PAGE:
Merkel in Quarantine After Contact With Infected Doctor

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Angela Merkel’s ability to effectively direct Germany’s coronavirus response was thrown into question after the chancellor quarantined herself at home following contact with a doctor who later tested positive for the disease.

The doctor gave Merkel, 65, a precautionary immunization against bacterial pneumonia on Friday and the chancellor decided to self-isolate once she learned of his positive test, government spokesman Steffen Seibert said Sunday. Merkel — who suffered a health scare last year with unexplained shaking fits — will be regularly tested in coming days and perform her duties from home, Seibert added.

Shortly before the announcement, Merkel spoke at a news conference following consultations with regional leaders. She detailed new restrictions to try to contain the spread of the virus and was asked how she is dealing personally with the situation.

“I’ve canceled almost all appointments where people would have come into the chancellery or where I would have gone to people,” she said. “So my life has also changed fundamentally and consists mainly of telephone and video conferences.”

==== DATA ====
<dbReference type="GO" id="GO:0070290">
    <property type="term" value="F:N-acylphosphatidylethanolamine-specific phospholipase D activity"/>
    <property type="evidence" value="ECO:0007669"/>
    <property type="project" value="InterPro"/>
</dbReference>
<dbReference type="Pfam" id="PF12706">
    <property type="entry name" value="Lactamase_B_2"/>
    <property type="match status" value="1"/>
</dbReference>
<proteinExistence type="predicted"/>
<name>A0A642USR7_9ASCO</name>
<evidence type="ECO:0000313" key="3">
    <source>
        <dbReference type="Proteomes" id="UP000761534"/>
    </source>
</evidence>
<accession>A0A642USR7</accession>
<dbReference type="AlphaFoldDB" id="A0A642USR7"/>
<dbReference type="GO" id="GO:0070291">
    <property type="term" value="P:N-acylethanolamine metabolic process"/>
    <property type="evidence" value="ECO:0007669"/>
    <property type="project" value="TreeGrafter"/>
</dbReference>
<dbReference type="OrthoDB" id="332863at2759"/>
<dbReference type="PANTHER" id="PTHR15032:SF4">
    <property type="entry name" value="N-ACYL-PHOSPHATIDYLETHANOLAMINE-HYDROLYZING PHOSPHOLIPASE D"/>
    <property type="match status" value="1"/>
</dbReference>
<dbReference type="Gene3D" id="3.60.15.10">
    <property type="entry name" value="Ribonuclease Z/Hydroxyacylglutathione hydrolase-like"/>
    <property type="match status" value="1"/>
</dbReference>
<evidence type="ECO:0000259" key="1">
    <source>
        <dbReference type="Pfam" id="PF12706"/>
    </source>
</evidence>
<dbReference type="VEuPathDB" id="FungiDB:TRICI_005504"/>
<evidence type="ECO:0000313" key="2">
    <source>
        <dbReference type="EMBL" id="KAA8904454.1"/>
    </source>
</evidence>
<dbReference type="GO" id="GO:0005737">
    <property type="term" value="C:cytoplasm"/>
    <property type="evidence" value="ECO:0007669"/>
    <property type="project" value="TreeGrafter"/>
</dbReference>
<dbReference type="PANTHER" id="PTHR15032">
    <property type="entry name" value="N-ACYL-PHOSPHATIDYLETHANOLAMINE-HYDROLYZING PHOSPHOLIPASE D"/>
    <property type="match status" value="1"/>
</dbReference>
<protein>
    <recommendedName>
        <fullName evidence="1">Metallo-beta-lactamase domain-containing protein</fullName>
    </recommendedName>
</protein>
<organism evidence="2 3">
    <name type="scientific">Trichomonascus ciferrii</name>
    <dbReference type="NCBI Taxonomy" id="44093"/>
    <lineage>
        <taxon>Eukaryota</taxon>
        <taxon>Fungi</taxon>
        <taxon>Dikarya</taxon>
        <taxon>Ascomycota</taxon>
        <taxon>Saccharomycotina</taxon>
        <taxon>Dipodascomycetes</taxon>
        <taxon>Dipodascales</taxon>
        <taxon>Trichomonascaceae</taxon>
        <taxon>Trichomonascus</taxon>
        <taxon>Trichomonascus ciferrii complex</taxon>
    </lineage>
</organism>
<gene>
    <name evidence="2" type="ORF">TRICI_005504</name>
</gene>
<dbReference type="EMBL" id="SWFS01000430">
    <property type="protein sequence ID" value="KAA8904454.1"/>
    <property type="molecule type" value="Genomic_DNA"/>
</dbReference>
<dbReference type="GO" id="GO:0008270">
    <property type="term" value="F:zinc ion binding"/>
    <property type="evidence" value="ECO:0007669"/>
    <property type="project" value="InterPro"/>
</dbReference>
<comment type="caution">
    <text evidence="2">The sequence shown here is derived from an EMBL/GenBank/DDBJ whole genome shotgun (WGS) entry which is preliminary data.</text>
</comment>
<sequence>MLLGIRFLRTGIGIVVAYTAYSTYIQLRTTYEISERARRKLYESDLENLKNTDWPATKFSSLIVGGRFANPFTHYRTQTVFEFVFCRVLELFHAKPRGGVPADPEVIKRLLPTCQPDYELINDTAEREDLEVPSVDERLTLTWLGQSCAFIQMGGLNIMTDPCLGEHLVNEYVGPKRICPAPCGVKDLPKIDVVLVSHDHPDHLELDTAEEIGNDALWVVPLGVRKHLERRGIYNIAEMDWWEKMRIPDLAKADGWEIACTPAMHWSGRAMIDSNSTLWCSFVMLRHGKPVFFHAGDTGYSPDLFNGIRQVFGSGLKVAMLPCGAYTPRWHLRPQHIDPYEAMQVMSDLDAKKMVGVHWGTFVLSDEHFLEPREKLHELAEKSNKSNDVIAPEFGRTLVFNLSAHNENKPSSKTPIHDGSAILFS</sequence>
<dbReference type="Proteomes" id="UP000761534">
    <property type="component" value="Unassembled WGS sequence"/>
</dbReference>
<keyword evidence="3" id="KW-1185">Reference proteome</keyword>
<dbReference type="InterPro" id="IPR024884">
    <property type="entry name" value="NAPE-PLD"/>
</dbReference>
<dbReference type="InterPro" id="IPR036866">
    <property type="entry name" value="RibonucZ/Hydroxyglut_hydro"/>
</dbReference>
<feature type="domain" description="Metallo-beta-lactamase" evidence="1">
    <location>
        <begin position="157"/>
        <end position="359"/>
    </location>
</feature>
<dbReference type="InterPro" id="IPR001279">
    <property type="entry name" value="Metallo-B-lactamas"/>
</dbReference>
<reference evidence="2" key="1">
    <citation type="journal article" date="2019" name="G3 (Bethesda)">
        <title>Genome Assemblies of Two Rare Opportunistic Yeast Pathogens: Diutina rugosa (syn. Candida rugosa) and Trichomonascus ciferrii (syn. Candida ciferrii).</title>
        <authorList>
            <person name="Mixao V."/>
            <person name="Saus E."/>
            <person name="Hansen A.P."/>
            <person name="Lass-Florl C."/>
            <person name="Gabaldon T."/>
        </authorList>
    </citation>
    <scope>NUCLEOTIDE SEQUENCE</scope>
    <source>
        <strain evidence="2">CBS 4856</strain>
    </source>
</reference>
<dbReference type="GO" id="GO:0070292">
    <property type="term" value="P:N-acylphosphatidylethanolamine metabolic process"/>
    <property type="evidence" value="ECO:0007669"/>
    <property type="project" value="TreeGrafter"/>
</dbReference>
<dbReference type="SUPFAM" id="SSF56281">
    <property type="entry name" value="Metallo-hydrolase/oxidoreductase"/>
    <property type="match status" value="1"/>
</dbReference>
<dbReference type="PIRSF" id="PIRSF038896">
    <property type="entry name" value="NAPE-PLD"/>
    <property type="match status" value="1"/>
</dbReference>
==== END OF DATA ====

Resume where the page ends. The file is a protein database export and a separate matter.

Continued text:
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Merkel initially allowed her health minister, Jens Spahn, to take the lead in communicating Germany’s strategy to deal with the virus, but has been praised for her leadership since she began to play a more prominent role.

Last week, the trained physicist made the first crisis address on television of her more than 14 years in office, telling the nation to take the virus seriously and winning plaudits for her matter-of-fact approach.

Her enforced absence comes at a delicate time, with the ruling coalition aiming to get a supplementary budget worth 150 billion euros ($160 billion) through parliament this week. Finance Minister and Vice Chancellor Olaf Scholz is expected to chair Monday’s cabinet meeting.

After stepping down as leader of her Christian Democratic Union in late 2018, Merkel had distanced herself from domestic politics, and announced that her fourth term, due to end in fall 2021, would be her last.

She appears to have learned from her mistakes during the refugee crisis in 2015, when she was criticized for not communicating the reasons for her decisions.

She now gives regular updates on the government response to the virus, as after her consultations with German regional leaders Sunday and her video conferences with Group of Seven and EU leaders last week.

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